Details of the rite itself strengthen this link; for instance the renewal of baptismal promises with which it begins, and the fact that the candidate's godparents can also act as sponsors at confirmation.
So far this is quite clear; we grow up as men, we grow up as Christians. Confusion arises as soon as we have to decide more or less arbitrarily when to celebrate these events. Baptism at infancy has been the custom since time immemorial. As the individual's faculties and capacity for understanding develop he is initiated further into his religion; but when? In the East, confirmation takes place immediately after infant
baptism, but in the west it has become separated and since about the 13th century has been fixed at seven years or the "Age of the use of reason."
The climate of opinion in the Church has led to some dissatisfaction with Confirmation at such an early age. Mere adherence to religion is not encouraged; we talk in terms of commitment. Confirmation is seen as an opportunity to express this commitment, when we start our full Christian life with our eyes open. The new rite does not attempt to end this divergence of opinion; it keeps the age at seven but allows bishops' conferences to decide on a later date if they wish.
If the difficulty of the age of seven is that it does not permit full understanding on the child's part, this is not, however, removed except in part by changing the age to 12, 14 or even 17. In faot the only way of making the sacrament correspond to the occasion of full commitment would be to give up the attempt to fix an age at all, because commitment cannot be forced on anybody. We would ask for Confirmation when we wanted it.
What we rather need, if we are to keep the present practice, is to drop the language of "soldiers of Jesus Christ" etc. as referring to children who obviously cannot commit themselves as such, and present Confirmation in the light of a help on the way to maturity. As the new document says, quoting Tertullian, "The body is signed, that the soul too may be fortified; the body is overshadowed by the laying-on of hands, that the soul too may be enlightened by the Spirit." To do this we need a better understanding of the Holy Spirit as part of the life of the Christian. The words of the new rite, borrowed from the Eastern church, are very significant: "Receive the gift of the seal of the Holy Spirit." It may be many years after confirmation before we reach a state corresponding to that of the apostles at Pentecost, if we ever do, but the Spirit is working all the time. Rather than telling people that they are committed, should we not acknowledge that God gives us his Spirit to bring us to such a state, to form our minds to utter that commitment?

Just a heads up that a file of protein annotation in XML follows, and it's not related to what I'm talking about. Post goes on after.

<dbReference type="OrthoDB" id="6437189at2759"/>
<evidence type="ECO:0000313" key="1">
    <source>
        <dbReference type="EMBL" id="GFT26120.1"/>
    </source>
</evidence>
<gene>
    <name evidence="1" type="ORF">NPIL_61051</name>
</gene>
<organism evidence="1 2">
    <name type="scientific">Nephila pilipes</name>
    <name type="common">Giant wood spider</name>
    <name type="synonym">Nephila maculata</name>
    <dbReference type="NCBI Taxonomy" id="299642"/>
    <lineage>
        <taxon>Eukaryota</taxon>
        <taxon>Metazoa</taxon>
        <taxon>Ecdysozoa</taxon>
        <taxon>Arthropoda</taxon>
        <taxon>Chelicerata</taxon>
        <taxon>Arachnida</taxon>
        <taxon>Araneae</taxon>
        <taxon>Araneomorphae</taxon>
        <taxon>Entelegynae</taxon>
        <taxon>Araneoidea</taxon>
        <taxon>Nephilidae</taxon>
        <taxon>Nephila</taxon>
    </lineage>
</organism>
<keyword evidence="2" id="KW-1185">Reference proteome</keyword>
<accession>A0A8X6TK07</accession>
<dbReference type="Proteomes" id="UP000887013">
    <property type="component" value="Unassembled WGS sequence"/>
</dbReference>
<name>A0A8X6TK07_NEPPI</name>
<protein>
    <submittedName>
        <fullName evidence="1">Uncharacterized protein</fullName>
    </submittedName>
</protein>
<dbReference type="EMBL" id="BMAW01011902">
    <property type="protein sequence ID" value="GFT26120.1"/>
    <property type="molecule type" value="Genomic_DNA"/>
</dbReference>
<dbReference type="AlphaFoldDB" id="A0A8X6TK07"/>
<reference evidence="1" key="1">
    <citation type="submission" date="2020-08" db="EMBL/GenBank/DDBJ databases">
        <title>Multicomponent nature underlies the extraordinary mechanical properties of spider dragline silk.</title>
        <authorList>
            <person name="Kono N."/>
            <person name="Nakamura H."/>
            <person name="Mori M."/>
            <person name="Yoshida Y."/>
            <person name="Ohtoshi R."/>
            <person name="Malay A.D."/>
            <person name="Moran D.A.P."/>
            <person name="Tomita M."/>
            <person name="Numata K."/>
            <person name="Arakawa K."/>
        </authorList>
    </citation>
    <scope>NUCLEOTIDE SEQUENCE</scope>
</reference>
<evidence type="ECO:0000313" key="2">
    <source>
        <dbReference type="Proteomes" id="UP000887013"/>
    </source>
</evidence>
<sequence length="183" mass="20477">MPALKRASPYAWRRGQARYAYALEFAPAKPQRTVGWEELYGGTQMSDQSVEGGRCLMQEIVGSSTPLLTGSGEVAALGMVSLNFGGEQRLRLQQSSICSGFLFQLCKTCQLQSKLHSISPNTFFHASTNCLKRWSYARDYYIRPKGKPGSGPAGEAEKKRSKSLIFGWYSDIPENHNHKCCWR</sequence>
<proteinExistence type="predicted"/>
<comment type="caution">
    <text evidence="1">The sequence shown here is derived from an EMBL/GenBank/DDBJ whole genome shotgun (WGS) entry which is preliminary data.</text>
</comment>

This leads to further ques tions still, about the nature of freedom itself. Many people never in fact attain freedom as individuals and their commitment, if they make it, is in complete (even if they are not aware of this.) This is so even if the gift of the Spirit is working in them.
Confirmation is not magic, therefore, nor is giving it to
children or adolescents a
sinister indoctrination, unless we over-emphasise our own part. The freedom of the individual is a matter between himself and God and only on this basis can -it develop.
Our practice of confirmation can only thus be made sense of if we concentrate on looking out for the presence of the Spirit, something which we are relatively untrained for. The
Church's job is to pass orf the Spirit, the free gift of God, and
from then on to live in an at mosphere of the Spirit. This means carrying the memory of our confirmation with us instead of relegating it to the past.